Rare glimpse of an alligator walking.
About 50 feet from the Visitor Center at Shark Valley. Is green camo on back by accident or design?
This one was lurking close to the Bobcat Trail at Shark Valley.
You’d need a census taker to count them all along the Anhinga Trail.
This fella appeared as if he wanted to cross the trail — see railing in lower right. He appeared to decide there was too much traffic and turned back.
Photos of various wild birds seen in Florida earlier in April. Alas, I don’t know much about birds, so comments particularly welcome.
Scroll over image for caption or click on any for larger versions (which I strongly recommend).
Next set, GATORS!
Laughing gull, St. Petersburg
Ibis, St. Petersburg — this bird, though large, disappeared suddenly
Cormorant, Pine Island
Pelican, Pine Island
Another view of Osprey
Gull at Flamingo, Everglades National Park
Anhinga, Big Cypress Preserve
Anhinga, Shark Valley, Everglades National Park — I was close to alligator without realizing it while taking this
Anhinga, Anhinga Trail, Everglades
Another anhinga, drying its wings
A few signs from our trip around southern Florida.
Scroll over each for caption or click any for larger versions.
I’m thinking the alligators tried to destroy this sign.
Entrance to National Park
What if the alligators harass us?
Historic site in Key West
Just 2,369 miles to Fort Kent, Maine
Naples loves its sea turtles
Toto, I’ve a feeling we’re not in Colorado anymore.
Flat but not totally flat
There were tarps available if you wanted to cover your car
These were taken at Animal Kingdom, Walt Disney World, Tuesday (April 16th). Yes, these are real animals, not robots (I think).
Scroll over each for caption or click any for larger versions. Photos were taken with Canon SX50.
Daydreamer. Wish we could read his mind.
Photos of character topiaries taken at Epcot, Walt Disney World, last Monday (April 15th).
Scroll over each for caption or click any for larger versions. Photos were taken with iPhone 4S.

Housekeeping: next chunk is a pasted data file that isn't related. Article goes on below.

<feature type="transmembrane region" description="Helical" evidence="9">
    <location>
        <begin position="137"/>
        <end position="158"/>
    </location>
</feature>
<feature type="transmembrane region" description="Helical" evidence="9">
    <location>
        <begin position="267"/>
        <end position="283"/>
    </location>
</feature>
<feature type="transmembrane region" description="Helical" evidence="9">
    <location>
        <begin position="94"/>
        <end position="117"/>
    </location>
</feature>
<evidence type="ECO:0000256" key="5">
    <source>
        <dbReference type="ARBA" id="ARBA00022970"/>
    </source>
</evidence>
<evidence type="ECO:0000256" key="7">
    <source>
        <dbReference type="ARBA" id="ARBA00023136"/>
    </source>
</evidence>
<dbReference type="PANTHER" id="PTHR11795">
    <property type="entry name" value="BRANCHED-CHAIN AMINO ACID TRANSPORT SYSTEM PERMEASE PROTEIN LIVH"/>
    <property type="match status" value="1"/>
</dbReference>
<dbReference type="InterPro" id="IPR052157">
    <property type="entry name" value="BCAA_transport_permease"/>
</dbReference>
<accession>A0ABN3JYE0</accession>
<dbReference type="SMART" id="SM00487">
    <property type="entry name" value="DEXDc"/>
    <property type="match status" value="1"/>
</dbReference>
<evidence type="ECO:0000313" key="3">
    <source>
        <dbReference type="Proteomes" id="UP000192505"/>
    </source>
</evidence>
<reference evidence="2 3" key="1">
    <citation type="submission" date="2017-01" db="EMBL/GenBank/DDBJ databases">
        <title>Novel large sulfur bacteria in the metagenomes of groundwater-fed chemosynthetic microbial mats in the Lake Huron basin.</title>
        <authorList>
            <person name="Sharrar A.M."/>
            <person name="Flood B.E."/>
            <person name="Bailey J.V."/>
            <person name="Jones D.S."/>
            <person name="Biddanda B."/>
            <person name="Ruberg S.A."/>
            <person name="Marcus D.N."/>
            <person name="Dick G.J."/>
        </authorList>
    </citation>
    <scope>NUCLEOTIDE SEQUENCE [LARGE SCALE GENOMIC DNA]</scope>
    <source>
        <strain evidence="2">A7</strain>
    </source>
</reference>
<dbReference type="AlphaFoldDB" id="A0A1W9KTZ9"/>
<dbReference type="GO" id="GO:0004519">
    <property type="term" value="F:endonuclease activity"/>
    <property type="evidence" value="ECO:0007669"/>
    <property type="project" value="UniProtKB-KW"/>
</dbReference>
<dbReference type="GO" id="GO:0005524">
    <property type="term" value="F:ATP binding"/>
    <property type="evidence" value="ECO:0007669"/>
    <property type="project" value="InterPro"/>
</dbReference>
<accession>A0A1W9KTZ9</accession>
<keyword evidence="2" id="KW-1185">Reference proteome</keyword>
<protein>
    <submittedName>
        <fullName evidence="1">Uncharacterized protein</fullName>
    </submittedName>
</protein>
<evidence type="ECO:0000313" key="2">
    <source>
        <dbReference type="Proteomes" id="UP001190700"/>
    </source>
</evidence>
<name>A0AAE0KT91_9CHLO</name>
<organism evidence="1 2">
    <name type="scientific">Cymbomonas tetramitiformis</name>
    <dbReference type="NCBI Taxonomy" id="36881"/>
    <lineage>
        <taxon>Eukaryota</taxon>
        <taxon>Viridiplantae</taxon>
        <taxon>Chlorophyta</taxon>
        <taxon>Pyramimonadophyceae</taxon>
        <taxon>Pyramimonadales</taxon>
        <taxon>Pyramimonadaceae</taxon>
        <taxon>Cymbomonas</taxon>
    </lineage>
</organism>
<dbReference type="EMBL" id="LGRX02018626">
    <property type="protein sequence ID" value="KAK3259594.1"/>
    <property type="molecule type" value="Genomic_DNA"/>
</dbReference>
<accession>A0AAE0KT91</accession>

The Beast and Belle
Tramp and Lady
This is Iridessa, one of the Disney Fairies. Notice intruder below and left of Iridessa.
… was established as Capulin Mountain National Monument in 1916 and renamed (“Volcano”) on this date in 1987.
Mammoths, giant bison, and short-faced bears were witness to the first tremblings of the earth and firework-like explosions of molten rock thousands of feet into the air. Approximately 60,000 years ago, the rain of cooling cinders and four lava flows formed Capulin Volcano, a nearly perfectly-shaped cinder cone, rising more than 1000 feet above the surrounding landscape. Although long extinct, Capulin Volcano is dramatic evidence of the volcanic processes that shaped northeastern New Mexico. Today the pine forested volcano provide habitat for mule deer, wild turkey, and black bear.
Capulin Volcano National Monument preserves approximately 800 acres (324hectares) primarily the cinder cone volcano. More than 15 square miles (~39 km2) of associated lava flows are outside the monument boundaries. The volcano has been well-preserved with the greatest erosion being limited to where the cone is cut by a 2-mile road that spirals its way to the crater rim. The volcano rises to a height of 8182 feet (2495 m) above sea level, or 1300 feet (396 m) above the surrounding High Plains and at its base is 4 miles (6.4 km) in circumference. The crater is 415 feet (126 m) deep and 1450 feet (442 m) in diameter. The slopes of the volcano have been partially stabilized by the formation of soils, produced by the breakdown of the volcanic material by lichens and mosses. Once these soils formed, grasses, wildflowers, shrubs and trees took root. Chokecherry trees, which are common along the crater trails, inspired the name for this cinder cone volcano; Capulín is a Mexican-Spanish word for Chokecherry.
The monument lies in the Raton section of the Great Plains (or Interior Plains) physiographic province—an immense sweep of country that stretches north from Mexico to Canada, and east from the Rocky Mountains. This section of the Great Plains is characterized by volcanism. Capulin Volcano is just one out of many volcanoes in northeastern New Mexico….
Capulin Volcano National Monument